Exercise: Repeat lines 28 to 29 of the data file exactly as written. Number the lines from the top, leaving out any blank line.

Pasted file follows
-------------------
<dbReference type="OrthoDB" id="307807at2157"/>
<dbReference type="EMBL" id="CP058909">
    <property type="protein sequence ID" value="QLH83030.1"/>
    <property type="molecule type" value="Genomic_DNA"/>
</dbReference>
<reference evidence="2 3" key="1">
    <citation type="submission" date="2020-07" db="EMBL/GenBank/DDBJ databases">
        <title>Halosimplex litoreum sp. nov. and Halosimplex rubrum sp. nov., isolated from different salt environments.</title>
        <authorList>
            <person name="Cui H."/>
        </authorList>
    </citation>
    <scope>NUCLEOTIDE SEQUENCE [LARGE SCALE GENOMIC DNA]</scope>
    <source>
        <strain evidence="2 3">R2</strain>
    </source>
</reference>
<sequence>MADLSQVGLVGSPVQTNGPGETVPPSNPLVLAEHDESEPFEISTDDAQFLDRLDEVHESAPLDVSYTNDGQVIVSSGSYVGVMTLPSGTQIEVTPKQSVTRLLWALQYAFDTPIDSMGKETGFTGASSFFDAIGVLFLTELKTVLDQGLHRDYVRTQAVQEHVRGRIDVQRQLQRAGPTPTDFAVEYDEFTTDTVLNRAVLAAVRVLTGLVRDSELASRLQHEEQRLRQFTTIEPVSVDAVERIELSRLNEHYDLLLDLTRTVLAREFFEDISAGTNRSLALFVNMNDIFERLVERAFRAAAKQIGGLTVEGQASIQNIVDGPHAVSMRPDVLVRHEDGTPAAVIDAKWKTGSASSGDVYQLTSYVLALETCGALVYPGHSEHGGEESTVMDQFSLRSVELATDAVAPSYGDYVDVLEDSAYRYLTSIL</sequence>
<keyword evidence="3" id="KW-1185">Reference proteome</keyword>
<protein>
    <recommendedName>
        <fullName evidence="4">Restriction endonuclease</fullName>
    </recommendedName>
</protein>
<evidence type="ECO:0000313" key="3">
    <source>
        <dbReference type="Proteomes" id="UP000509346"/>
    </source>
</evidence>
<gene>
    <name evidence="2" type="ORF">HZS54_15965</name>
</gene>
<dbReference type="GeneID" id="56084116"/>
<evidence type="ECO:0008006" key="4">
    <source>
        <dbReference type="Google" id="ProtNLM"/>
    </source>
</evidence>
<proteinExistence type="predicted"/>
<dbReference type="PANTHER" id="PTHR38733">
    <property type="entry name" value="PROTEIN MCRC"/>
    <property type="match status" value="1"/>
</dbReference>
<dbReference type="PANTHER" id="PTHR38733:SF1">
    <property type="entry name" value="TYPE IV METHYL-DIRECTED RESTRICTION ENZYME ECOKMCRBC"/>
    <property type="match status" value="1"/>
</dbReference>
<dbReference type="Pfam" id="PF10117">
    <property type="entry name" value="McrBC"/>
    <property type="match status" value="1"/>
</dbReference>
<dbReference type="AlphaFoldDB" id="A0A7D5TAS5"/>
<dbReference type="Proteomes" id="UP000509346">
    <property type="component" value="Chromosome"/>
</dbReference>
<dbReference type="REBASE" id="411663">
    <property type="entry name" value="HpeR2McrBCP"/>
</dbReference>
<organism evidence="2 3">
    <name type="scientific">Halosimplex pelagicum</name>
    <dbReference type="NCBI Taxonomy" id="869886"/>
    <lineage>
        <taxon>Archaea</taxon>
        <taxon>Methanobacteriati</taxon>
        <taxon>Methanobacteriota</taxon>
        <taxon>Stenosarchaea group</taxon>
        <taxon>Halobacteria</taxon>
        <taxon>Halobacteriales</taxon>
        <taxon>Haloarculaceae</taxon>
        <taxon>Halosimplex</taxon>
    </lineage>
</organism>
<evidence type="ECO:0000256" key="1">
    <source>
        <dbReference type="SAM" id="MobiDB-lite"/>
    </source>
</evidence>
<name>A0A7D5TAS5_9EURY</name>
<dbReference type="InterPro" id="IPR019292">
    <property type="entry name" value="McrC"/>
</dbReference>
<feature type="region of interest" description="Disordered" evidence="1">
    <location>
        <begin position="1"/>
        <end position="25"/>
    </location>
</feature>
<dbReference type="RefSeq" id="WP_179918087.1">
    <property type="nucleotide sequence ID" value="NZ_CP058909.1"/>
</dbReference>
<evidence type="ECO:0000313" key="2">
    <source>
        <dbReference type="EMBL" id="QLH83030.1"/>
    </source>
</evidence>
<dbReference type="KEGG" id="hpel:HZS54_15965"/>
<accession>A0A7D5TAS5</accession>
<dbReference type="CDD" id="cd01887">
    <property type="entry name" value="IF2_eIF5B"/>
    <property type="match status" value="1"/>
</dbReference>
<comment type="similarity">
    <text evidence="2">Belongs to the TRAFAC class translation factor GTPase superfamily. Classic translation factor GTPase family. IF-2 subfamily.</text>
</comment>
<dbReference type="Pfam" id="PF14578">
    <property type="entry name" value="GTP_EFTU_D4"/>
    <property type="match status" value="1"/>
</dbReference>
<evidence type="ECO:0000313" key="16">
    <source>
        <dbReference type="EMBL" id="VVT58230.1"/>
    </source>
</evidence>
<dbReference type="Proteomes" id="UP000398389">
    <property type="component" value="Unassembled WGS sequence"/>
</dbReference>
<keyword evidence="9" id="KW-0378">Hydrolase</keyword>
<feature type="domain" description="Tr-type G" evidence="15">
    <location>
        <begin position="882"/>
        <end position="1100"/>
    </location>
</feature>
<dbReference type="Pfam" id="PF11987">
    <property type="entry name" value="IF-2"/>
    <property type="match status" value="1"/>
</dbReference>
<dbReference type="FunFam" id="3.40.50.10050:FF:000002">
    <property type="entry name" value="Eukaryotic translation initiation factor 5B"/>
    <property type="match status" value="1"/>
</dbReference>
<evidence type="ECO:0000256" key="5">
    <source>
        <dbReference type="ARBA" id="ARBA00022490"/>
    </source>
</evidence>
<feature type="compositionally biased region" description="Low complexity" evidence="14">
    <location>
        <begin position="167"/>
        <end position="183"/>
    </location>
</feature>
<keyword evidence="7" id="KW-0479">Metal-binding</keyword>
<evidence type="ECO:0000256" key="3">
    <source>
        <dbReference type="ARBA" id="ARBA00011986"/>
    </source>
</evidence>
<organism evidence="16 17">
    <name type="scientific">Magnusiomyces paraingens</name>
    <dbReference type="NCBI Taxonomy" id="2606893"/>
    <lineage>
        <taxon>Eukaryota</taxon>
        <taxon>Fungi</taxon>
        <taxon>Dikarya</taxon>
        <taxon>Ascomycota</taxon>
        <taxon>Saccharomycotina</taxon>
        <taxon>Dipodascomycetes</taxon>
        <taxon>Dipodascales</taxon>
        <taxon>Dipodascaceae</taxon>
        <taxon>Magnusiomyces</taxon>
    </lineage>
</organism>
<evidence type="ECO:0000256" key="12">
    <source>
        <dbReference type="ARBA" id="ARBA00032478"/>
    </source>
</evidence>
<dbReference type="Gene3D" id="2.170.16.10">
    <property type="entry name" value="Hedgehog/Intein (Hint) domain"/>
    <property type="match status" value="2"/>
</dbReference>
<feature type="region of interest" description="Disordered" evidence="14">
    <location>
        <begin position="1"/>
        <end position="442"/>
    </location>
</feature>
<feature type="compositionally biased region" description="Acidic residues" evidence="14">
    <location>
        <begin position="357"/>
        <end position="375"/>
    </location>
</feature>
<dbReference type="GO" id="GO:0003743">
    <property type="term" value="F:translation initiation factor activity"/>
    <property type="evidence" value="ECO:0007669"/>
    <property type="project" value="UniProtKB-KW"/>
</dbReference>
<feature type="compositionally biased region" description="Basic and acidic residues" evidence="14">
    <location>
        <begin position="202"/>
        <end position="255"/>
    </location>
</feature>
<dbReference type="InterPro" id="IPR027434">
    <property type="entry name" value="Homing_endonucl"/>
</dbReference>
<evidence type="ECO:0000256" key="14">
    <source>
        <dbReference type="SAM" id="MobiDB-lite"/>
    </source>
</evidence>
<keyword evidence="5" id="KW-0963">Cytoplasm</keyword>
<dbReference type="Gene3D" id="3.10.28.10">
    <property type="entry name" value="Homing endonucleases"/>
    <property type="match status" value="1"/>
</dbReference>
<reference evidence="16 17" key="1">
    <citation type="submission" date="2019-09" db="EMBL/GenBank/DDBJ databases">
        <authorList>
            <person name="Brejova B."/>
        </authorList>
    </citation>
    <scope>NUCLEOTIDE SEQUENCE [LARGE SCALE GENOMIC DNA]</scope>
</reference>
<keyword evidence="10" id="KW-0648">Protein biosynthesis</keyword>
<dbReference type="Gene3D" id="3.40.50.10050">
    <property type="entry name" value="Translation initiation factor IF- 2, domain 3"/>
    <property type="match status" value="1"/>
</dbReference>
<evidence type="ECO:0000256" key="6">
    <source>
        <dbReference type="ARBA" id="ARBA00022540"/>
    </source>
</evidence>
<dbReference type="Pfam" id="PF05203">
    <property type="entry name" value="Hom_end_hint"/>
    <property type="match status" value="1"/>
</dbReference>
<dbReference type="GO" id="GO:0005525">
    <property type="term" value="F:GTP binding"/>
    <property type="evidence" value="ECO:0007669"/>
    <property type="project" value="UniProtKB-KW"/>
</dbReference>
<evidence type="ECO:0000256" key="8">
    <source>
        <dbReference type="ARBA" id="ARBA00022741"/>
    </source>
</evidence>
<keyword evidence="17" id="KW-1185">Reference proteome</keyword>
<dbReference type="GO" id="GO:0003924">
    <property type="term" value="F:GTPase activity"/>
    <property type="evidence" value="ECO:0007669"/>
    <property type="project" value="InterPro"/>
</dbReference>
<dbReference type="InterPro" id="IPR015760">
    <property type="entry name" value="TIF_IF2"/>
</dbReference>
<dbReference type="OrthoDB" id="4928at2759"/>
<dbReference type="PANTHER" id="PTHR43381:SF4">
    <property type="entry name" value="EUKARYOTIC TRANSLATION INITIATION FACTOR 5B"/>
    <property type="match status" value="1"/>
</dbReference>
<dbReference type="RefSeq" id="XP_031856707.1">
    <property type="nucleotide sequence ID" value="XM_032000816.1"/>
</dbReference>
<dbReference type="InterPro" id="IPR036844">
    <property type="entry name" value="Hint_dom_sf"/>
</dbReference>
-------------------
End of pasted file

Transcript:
    </source>
</evidence>